New Year brings new challenges . . . and opportunities

Feb. 1, 2021
Offshore oil and gas and renewable energy development can and should be viewed as complementary.

While COVID-related disruptions continue to slow economic activity, vaccines and government-sponsored stimulus packages are rolling out and raising optimism that a rebound is near. Meanwhile, in the US, the new Biden administration is threating to delay an impending recovery in the oil and gas industry. It is too early to tell how Biden’s energy policy will impact oil and gas development, but a series of executive orders and senior official appointments sends a clear message that fossil fuel production will be thoroughly examined. On the flip side, Biden’s policy should bode well for offshore wind developers seeking a more structured federal regulatory policy and lease sale schedule.

Offshore oil and gas and renewable energy development can and should be viewed as complementary. In a recent joint survey with Energy Maritime Associates, Offshore readers were asked about the impact that the emerging floating wind market would have on the floating oil production market. About 35% of respondents feel that floating wind will complement and enable additional hydrocarbon floating production systems. See page 16 for a full report by David Boggs, managing director, Energy Maritime Associates. In an earlier survey of Offshore readers, some 39% of respondents expressed interest in learning more about offshore renewable energy development, just behind floating platform design and operations with 41%. Specialized engineering, construction, and project management skills and services are transferrable between the oil and gas and offshore wind industries, and wind energy is rapidly emerging as an alternative power source for drilling rigs and production platforms.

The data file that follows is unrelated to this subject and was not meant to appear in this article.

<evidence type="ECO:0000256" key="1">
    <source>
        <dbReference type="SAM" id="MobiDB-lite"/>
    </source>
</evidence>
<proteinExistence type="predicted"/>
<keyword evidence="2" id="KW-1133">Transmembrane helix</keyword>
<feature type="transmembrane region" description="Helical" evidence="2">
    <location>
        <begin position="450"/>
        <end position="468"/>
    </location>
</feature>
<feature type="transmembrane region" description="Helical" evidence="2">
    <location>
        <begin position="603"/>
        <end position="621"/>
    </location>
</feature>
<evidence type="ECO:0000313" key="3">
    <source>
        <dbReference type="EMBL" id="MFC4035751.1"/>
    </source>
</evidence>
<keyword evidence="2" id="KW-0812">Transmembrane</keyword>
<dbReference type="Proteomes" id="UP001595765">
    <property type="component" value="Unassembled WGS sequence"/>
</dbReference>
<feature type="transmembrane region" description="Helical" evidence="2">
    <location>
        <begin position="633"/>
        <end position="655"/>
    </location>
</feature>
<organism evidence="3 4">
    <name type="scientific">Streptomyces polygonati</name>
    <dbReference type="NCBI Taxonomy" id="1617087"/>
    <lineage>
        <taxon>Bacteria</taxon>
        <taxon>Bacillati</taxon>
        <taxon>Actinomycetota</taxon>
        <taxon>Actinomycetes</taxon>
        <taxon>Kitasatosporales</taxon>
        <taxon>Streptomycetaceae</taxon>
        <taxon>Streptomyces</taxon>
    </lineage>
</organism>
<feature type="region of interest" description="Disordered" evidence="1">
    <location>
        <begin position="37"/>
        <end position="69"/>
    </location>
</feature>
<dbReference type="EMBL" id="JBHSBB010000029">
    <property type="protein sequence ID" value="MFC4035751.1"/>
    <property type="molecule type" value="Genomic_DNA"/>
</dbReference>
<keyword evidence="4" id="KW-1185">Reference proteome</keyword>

Inside this issue on page 38, Bruce Beaubouef, Offshore managing editor, describes a range of power solutions deployed offshore that are designed to increase operational efficiency and lower environmental footprint. Other efforts to reduce greenhouse gas emissions include the development of technologies and processes to measure and mitigate methane leaks, and the capture and storage of carbon emissions.

In the UK, operators face mounting pressure to deliver returns while demonstrating their social license to continue offshore operations. The UK government has set an ambitious target of net zero by 2050. Jeremy Beckman, Offshore Editor-Europe, discusses the challenges the North Sea operators are facing and how they intend to meet their objectives. His report begins on page 24.

Also inside is a drilling update and forecast, and an offshore wind development outlook.

To help facilitate the collaboration of offshore oil and gas and wind energy professionals, Offshore is launching a new forum, titled “Floating Energy Systems.” The inaugural forum is slated for late this year. An official announcement with more information will be circulated to readers very soon.

The forum aims to bring together global operators, developers, and supply chain companies to explore the technologies, construction and installation techniques, operational challenges, and environmental and safety considerations for offshore oil, gas, and renewable energy development with floating systems. At the time of this writing, there were over 420 floating production units in operation, over 40 on order, more than 40 available for redeployment, and an additional 69-154 units could be required over the next five years. It is still early days for floating technology for offshore wind development, with about 66 MW installed at the end of 2019. But the pipeline of projects is growing as developers move out into water depths that exceed the economic limit of fixed foundations. The Global Wind Energy Council’s latest forecast is for 3-19 GW of new floating capacity by 2030. New technology and localized supply chains will help bring down the levelized cost of energy and enable more floating wind projects to move forward.